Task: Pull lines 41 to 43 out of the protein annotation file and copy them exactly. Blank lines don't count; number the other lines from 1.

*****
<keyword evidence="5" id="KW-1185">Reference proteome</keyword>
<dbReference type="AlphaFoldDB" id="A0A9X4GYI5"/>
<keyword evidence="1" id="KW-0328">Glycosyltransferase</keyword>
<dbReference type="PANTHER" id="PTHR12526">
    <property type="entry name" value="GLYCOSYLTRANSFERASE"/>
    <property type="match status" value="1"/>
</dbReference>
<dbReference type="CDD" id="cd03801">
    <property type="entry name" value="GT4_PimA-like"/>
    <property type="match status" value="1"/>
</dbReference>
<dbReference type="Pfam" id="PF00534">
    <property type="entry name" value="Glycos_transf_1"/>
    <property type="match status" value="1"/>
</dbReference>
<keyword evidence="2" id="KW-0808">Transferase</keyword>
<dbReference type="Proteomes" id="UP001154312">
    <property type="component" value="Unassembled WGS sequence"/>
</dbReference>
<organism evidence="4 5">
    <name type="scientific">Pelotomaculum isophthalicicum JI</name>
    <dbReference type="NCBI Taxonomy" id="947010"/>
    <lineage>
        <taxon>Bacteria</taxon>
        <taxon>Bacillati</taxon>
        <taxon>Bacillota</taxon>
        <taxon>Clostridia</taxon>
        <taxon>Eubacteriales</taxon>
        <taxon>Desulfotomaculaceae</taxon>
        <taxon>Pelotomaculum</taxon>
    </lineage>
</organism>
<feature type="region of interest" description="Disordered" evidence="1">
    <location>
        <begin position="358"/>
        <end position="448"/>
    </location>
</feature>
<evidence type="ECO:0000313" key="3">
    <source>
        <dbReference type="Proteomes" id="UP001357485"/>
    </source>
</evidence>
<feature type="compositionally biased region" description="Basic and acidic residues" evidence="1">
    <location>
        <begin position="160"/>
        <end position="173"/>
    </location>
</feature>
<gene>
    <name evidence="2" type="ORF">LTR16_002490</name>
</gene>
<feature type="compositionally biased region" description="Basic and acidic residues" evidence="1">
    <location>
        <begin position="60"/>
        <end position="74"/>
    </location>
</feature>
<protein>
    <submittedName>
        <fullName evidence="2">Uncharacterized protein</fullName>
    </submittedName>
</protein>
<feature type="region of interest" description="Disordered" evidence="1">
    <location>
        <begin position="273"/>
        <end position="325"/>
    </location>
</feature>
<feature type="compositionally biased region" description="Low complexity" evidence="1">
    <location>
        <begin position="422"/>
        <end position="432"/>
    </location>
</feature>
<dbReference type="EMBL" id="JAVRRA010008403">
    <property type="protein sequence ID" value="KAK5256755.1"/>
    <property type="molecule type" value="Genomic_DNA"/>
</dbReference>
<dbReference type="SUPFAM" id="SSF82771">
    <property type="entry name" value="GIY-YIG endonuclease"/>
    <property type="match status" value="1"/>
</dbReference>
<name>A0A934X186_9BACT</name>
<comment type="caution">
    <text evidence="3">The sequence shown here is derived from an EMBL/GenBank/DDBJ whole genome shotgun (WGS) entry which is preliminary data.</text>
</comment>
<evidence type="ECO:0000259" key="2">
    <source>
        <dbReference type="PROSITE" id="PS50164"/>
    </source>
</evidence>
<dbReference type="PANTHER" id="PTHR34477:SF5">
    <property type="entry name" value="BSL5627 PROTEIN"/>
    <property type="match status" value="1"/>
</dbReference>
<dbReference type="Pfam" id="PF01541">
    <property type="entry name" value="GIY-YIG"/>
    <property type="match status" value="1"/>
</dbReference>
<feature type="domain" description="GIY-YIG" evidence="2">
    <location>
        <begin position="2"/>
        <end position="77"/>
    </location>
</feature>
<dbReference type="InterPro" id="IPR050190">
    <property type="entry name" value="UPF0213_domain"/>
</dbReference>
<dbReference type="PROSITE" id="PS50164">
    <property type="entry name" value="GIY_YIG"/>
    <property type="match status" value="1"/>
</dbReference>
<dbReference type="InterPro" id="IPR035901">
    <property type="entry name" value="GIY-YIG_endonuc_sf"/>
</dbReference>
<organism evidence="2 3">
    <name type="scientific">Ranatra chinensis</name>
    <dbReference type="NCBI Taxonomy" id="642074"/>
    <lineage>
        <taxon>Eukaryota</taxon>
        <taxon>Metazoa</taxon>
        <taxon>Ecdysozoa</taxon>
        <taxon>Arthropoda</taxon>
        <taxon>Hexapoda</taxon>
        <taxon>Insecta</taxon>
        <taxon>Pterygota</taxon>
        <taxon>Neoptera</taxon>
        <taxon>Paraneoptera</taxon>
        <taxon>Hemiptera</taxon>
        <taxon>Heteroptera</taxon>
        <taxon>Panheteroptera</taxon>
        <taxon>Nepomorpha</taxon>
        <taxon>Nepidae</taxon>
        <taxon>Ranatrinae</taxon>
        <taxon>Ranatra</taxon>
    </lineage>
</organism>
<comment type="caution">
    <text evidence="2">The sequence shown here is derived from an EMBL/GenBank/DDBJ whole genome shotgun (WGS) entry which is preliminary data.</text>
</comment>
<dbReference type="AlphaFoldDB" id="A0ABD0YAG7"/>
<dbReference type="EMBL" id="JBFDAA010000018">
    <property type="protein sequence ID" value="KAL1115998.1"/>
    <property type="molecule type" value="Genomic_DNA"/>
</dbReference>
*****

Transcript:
        <dbReference type="Proteomes" id="UP001357485"/>
    </source>
</evidence>